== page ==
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Previous research indicates that women who immigrate from non-Western countries to Western ones may be at a high risk of developing eating disorders, possibly because they overidentify with Western values (Banks, 1992; Thompson, 1994). Furthermore, the risk of developing an eating disorder tends to increase as the immigrant becomes increasingly acculturated (Pumariega, 1986). The present study examined differences in pathological eating attitudes, body dissatisfaction, and ideal body image, among three groups of women: a group of White Canadian women and two groups of Middle Eastern Arab women who had lived in Canada for varying lengths of time. A total of 37 Arab women (18 recently arrived and 19 more established) and 45 Canadian women completed the Eating Attitudes Test (a measure of pathological eating attitudes), the Body Image Assessment Procedure (a measure of body dissatisfaction and ideal body image), and had their heights and weights measured. The Arab immigrant women also completed the American-International Relations Scale (an acculturation measure). The results indicated that the two Arab groups, who did not differ on acculturation scores, obtained higher scores on a measure of pathological eating attitudes than the indigenous Canadian women, although the two Arab groups did not differ from each other. There was no difference among the three groups on either ideal body size or level of body dissatisfaction. Explanations for these findings and the implications of the present study are discussed.Dept. of Psychology. Paper copy at Leddy Library: Theses & Major Papers - Basement, West Bldg. / Call Number: Thesis1996 .S52. Source: Masters Abstracts International, Volume: 37-01, page: 0369. Adviser: Jim Porter. Thesis (M.A.)--University of Windsor (Canada), 1996.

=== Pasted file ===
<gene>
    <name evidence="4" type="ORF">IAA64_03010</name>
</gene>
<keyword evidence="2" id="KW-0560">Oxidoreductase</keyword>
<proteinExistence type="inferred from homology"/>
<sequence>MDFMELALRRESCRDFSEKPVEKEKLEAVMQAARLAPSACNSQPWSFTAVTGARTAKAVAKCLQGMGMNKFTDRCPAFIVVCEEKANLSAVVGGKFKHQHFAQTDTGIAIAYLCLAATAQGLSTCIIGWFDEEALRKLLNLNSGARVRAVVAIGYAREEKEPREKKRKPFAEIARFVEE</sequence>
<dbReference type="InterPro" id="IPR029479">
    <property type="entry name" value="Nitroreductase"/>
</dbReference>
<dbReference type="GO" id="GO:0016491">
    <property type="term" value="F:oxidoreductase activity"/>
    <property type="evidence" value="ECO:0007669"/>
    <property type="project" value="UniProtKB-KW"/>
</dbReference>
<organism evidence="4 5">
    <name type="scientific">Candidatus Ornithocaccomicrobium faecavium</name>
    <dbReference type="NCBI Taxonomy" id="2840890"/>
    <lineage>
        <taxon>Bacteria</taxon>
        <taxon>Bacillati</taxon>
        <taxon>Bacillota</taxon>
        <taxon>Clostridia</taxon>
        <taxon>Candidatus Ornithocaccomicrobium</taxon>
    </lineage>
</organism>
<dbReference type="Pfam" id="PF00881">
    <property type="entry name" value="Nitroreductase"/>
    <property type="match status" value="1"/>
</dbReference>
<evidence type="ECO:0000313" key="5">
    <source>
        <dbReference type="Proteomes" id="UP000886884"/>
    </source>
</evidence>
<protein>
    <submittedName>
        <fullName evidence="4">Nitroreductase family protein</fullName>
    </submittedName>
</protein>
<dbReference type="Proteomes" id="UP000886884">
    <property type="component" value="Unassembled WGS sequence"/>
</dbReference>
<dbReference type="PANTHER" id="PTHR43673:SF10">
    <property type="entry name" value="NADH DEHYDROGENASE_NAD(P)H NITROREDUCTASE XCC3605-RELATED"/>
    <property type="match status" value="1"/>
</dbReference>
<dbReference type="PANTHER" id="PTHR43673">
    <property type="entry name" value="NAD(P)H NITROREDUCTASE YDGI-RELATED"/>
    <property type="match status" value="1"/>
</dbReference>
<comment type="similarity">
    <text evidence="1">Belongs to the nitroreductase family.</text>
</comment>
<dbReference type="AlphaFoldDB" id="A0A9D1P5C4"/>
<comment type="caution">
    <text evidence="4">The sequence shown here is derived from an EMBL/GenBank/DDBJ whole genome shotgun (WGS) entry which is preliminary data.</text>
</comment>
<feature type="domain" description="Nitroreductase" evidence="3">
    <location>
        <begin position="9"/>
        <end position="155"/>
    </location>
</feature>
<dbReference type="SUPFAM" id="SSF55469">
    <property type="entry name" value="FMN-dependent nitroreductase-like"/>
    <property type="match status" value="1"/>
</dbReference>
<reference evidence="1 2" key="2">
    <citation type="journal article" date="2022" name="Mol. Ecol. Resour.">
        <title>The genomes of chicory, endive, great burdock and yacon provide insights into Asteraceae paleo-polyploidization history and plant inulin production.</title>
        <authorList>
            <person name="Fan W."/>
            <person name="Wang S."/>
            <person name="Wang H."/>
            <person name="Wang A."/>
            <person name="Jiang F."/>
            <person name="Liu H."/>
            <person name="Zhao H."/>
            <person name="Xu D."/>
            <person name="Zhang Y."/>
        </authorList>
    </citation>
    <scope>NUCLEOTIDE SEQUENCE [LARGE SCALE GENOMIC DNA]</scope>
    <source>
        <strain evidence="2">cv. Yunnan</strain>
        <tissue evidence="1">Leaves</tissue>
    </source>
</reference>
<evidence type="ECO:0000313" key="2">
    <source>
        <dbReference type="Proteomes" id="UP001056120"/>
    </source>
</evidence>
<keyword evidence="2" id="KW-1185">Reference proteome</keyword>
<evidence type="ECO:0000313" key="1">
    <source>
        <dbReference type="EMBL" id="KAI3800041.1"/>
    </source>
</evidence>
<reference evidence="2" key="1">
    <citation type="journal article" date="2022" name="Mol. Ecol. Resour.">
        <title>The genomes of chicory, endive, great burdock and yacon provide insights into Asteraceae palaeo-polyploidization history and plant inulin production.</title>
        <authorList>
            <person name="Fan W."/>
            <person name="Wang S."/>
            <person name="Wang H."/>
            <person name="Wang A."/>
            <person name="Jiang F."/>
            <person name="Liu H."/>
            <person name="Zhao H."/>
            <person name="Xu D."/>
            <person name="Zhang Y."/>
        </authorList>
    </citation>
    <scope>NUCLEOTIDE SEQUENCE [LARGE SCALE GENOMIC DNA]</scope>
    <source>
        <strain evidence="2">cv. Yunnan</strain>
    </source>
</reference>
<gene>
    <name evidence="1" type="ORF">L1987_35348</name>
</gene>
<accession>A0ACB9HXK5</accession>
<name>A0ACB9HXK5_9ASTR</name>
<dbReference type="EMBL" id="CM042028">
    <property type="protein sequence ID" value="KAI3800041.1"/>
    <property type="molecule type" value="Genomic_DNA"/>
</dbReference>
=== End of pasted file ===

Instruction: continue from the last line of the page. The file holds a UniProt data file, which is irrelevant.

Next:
Sharir, Iris., "Cross-cultural differences in abnormal eating attitudes and body image: A comparison of Arab immigrants and women born in Canada." (1996). Electronic Theses and Dissertations. 1589.